You have to wonder whether some housebuilding bosses haven’t begun putting out feelers to headhunters


With the exception of Steve Morgan’s boardroom coup at Redrow, the bosses who were in place when the market froze in spring 2008 are all still behind their desks.

They won’t be sitting comfortably, given the battering the industry took in last week’s spending review and the miserable autumn selling season.

All this must provide an awkward backdrop to the early stages of refinancing talks at Taylor Wimpey. Only 18 months ago, the housebuilder completed a financial deal so lengthy and complicated that one banker who worked on it compared it to Tolstoy’s War and Peace. If you had bought £100 worth of shares in the days after the deal was signed, hoping that the only way was up, they would now be worth about £50.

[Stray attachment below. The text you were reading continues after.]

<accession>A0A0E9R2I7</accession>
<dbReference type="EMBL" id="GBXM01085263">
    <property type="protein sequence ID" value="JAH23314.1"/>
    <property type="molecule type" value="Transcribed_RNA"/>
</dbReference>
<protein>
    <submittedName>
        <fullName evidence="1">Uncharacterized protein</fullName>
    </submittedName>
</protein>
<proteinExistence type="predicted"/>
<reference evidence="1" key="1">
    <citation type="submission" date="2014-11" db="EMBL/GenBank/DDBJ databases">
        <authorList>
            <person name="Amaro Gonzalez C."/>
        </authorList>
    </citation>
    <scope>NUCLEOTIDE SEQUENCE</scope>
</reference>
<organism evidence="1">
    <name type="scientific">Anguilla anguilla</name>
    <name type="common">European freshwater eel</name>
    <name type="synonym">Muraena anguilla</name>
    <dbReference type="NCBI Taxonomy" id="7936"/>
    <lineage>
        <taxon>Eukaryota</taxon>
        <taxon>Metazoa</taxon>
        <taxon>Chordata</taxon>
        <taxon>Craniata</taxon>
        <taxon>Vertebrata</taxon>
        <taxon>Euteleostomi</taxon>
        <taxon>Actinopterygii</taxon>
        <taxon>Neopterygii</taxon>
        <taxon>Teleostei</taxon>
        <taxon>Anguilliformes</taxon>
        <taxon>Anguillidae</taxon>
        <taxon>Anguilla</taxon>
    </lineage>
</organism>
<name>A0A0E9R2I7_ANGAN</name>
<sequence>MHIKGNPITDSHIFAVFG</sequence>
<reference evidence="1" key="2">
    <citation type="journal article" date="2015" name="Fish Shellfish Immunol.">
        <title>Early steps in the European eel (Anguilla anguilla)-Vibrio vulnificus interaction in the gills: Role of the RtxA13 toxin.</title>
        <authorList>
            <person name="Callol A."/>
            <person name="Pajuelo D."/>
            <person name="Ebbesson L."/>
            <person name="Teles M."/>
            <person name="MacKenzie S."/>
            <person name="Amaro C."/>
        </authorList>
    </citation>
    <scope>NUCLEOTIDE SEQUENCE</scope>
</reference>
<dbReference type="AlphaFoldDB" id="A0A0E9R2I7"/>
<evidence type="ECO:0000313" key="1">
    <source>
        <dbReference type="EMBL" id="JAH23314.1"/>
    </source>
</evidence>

Taylor Wimpey’s land spend in cash is capped at 10% of its net asset value. If further writedowns occur, its ability to buy land will plummet, hence the second refinancing.

The lenders are calling the shots. One banker close to the process said last week: “If you think the company was taken to the cleaners last time, wait for this time.”

Analysts are divided over whether this second deal is riskier than the last one. Kevin Cammack at Cenkos Securities thinks not, mainly because the company is refinancing £600m-plus, rather than £1.9bn.

But Robin Hardy at KBC Peel Hunt believes bondholders, who form the largest group of the lenders, could play hardball by asking for their money back. He added that getting banks to buy out bondholder debt could be difficult because the banks were “no longer on the hook” with debt as they were when they made the first deal.

Both analysts agree that a further debt-for-equity swap with the lenders may be needed, and perhaps even a rights issue. It makes you wonder how much more Taylor Wimpey’s upbeat boss Pete Redfern can take with a smile on his face.